"For what I will to do, that I do not practice; but what I hate, that I do." Romans 7:15
Some would have us believe that, when we become Christians, all our struggles in life go away. But, actually, the opposite is true. When the Holy Spirit washes away our sins and regenerates us through the preaching of the Gospel and by means of Holy Baptism -- bringing us to trust in Christ Jesus and His atoning sacrifice on the cross for our salvation -- the struggle begins.
When the Holy Spirit brings us to faith in Christ, He takes up residence in our hearts and continues the sanctifying work which He has begun in us. He regenerates us and creates in us new natures which trust in God and His promises and love God and seek and desire to be pleasing to God and do His will. This new nature trusts in Christ's death and resurrection for salvation and, as a fruit of that faith, seeks to do all that God commands and teaches in His Word.
The problem is that we still also have our old sinful natures inherited from Adam which do not trust in God and His promises and seek, rather, to gratify our old sinful longings and desires. And so, though we according to the new man -- the new nature created in us by the Holy Spirit of God -- will and seek to do what God commands, the old sinful nature in each of us would rather do its own thing and wills and does what it pleases to gratify its sin-corrupted self.
The result is that what we will to do we do not practice; and what we hate and do not wish to do, that we do. And how frustrating this is for us as Christians! We trust in Christ alone for pardon and forgiveness and, as a fruit of faith, we seek to be pleasing to Him in all things. Yet, we fail again and again. We don't do the things we know we should be doing, and we do the things we hate.
With the apostle, we say: "O wretched man that I am! Who will deliver me from this body of death?" (Romans 7:24).
In fact, that is why we begin our worship services each Sunday acknowledging and confessing our utter sinfulness and our inability to free ourselves from our sinful condition, and it is why we ask God, Sunday after Sunday (actually, each day), to deal with us in mercy for the sake of Christ Jesus and His innocent sufferings and death for us upon the cross.
And the Apostle Paul also tells us the solution to this wretchedness: "I thank God -- through Jesus Christ our Lord!" (v. 25); and, "There is therefore now no condemnation to those who are in Christ Jesus, who do not walk according to the flesh, but according to the Spirit" (Romans 8:1). He explains that when we walk according to the Spirit, we are not condemned because, through faith in Christ, we have the pardon and forgiveness Christ won for us on the cross and we are clothed with His perfect righteous and holy life.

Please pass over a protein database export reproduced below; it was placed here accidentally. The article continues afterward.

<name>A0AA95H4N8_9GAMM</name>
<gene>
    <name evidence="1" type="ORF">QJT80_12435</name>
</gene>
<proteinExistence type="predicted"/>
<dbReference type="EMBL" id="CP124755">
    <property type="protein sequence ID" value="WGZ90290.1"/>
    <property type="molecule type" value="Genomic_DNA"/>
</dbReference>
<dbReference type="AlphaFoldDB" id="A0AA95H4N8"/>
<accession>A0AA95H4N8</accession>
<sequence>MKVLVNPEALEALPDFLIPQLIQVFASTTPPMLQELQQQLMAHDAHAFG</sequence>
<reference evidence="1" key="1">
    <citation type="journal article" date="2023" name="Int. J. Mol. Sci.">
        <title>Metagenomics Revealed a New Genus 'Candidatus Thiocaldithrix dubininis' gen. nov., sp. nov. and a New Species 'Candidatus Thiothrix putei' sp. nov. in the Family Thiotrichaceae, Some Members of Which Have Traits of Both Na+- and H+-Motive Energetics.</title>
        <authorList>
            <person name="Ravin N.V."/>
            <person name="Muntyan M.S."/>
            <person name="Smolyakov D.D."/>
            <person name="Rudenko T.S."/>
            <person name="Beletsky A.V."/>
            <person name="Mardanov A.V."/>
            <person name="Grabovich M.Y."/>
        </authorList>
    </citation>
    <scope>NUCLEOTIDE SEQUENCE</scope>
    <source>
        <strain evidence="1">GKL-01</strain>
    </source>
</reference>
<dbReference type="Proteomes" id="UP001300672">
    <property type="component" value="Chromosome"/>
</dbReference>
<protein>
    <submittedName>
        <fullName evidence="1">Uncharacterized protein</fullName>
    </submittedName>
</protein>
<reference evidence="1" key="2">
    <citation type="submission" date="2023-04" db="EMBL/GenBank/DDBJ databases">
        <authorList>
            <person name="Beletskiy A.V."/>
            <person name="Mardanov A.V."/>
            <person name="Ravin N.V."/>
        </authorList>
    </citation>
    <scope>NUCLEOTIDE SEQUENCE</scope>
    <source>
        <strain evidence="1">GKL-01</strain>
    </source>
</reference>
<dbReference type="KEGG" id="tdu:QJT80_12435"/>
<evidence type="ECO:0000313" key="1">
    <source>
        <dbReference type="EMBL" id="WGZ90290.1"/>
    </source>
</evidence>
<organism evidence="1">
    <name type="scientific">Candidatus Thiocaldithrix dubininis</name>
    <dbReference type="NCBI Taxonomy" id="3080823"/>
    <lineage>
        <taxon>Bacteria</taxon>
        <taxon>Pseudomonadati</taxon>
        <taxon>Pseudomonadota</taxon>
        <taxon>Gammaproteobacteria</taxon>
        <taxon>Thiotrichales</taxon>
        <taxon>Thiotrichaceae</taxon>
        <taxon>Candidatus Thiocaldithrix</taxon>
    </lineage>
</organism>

Some might assume that walking by the Spirit is our own endeavor to live a righteous and holy life, but walking by the Spirit is walking in the truth which God's Spirit reveals to us through God's Word. Walking by the Spirit is acknowledging and confessing the sins the Spirit reveals to us through the preaching of God's Law, and it is taking comfort in the Gospel message of mercy and forgiveness for the sake of Christ's holy life for us and His innocent sufferings and death for the sins of the world. Cf. 1 John 1:5 -- 2:2.
As we come to worship and to receive the body and blood of Christ Jesus which was given and shed for us on the cross, we confess our wretchedness -- that we have sinned against the Lord God in our thoughts, desires, words and deeds and that we are truly deserving of God's wrath and punishments, both temporal and eternal.
But we flee to the cross of Jesus for mercy. Through the preaching of the Gospel and through God's word of absolution, we take comfort in the fact that "Jesus Christ the righteous ... is the propitiation for our sins, and not for ours only but also for the whole world" (1 John 2:1,2). We have a certain hope of God's forgiveness and of a place in God's everlasting kingdom because Jesus gave His body into death for us and shed His holy and precious blood on the cross to establish a new covenant in which our sins are forgiven and we are accepted as God's people. We are comforted with pardon and peace as we partake of Christ's sacrifice in this covenant meal!
And, for the sake of Christ's death and resurrection, we have the assurance that when we awake on the last day, it will be without sin to serve our God forever and ever in righteousness and holiness. We confess with David: "As for me, I will see Your face in righteousness; I shall be satisfied when I awake in Your likeness" (Psalm 17:15).
"O wretched man that I am! Who will deliver me from this body of death? I thank God -- through Jesus Christ our Lord!" Amen.
[Devotion by Randy Moll. Scripture is taken from the New King James Version®. Copyright © 1982 by Thomas Nelson. Used by permission. All rights reserved.]
Religion on 03/13/2019
Print Headline: 'O wretched man that I am!'